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Please see BST codes below. It only outputs "5". what did I do wrong?

#include <iostream>

class bst {
  bst(const int& numb) : root(new node(numb)) {}

  void insert(const int& numb) {
    root->insert(new node(numb), root);

  void inorder() {

  class node {
    node(const int& numb) : left(NULL), right(NULL) {
      value = numb;

    void insert(node* insertion, node* position) {
      if (position == NULL) position = insertion;
      else if (insertion->value > position->value)
        insert(insertion, position->right);
      else if (insertion->value < position->value)
        insert(insertion, position->left);

    void inorder(node* tree) {
      if (tree == NULL)
      std::cout << tree->value << std::endl;
    node* left;
    node* right;
    int value;

  node* root;

int main() {
  bst tree(5);
  return 0;
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3 Answers 3

up vote 1 down vote accepted

use reference:

void insert(node* insertion, node* &position)

void inorder(node* &tree) {

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could you explain why we need to use reference here? –  ihm Jun 2 '12 at 4:39
@ihm, since you are modifying the contents of the pointer "root". Thus the 2nd argument of insert should be a reference. The argument in "inorder" need not to be a reference. –  edison Jun 2 '12 at 4:45

It's because you never set the values of the left and right fields of root.

Somewhere you have to say, for a given node, n:

n->left = ...
n->right = ...

You never did this. So you ended up with a single node tree. Your root has two null children.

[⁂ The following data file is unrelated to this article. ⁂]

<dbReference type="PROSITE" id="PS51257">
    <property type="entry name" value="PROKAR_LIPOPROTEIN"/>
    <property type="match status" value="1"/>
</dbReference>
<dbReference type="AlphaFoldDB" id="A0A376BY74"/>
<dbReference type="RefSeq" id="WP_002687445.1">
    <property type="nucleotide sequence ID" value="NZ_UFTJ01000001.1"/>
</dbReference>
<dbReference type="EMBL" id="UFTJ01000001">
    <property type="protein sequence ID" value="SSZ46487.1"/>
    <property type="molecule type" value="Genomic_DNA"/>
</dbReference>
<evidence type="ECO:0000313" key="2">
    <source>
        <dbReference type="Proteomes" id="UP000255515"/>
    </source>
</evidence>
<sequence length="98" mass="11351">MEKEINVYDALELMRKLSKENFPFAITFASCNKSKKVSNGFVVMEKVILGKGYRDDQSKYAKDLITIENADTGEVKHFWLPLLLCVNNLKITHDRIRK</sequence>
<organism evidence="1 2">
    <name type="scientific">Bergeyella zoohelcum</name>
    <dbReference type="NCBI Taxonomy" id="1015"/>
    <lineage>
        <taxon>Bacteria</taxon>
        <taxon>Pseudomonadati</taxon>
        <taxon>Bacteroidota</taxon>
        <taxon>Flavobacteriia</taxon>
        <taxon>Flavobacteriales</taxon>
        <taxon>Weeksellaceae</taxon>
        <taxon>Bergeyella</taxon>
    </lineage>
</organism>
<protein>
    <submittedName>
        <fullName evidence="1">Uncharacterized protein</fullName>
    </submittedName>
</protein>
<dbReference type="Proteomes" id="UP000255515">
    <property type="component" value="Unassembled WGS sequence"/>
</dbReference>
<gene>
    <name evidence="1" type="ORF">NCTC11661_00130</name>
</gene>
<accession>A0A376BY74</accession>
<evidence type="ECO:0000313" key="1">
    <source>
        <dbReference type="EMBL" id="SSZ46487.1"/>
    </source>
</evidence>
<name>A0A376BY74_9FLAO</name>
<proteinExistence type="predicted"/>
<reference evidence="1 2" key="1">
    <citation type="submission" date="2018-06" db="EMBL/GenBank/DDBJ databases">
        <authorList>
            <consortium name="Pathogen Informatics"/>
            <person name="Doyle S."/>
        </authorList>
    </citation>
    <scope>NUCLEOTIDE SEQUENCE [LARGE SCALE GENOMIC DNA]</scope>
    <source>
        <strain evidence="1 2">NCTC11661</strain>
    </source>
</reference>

You can get sneaky about this, too: if you do what @user1431015 suggests, and pass the child pointers by reference, then the assignment to the reference paraemter (position) will do the trick. Passing them by value, as you did, only assigns to a local variable, and not to the tree itself.

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Your insert never ends up doing anything in most cases. The base case of your recurstion is:

void insert(node* insertion, node* position) {
     if (position == NULL) position = insertion;

But all 'position' is is a locally scoped pointer value. Assigning to it will have no effect once your function exits.

What you need to do is make the position parameter a reference to pointer. IN other words, make it of type node*&. Then the assignment will stick after you exit the function.

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thank you. I got it –  ihm Jun 2 '12 at 4:43

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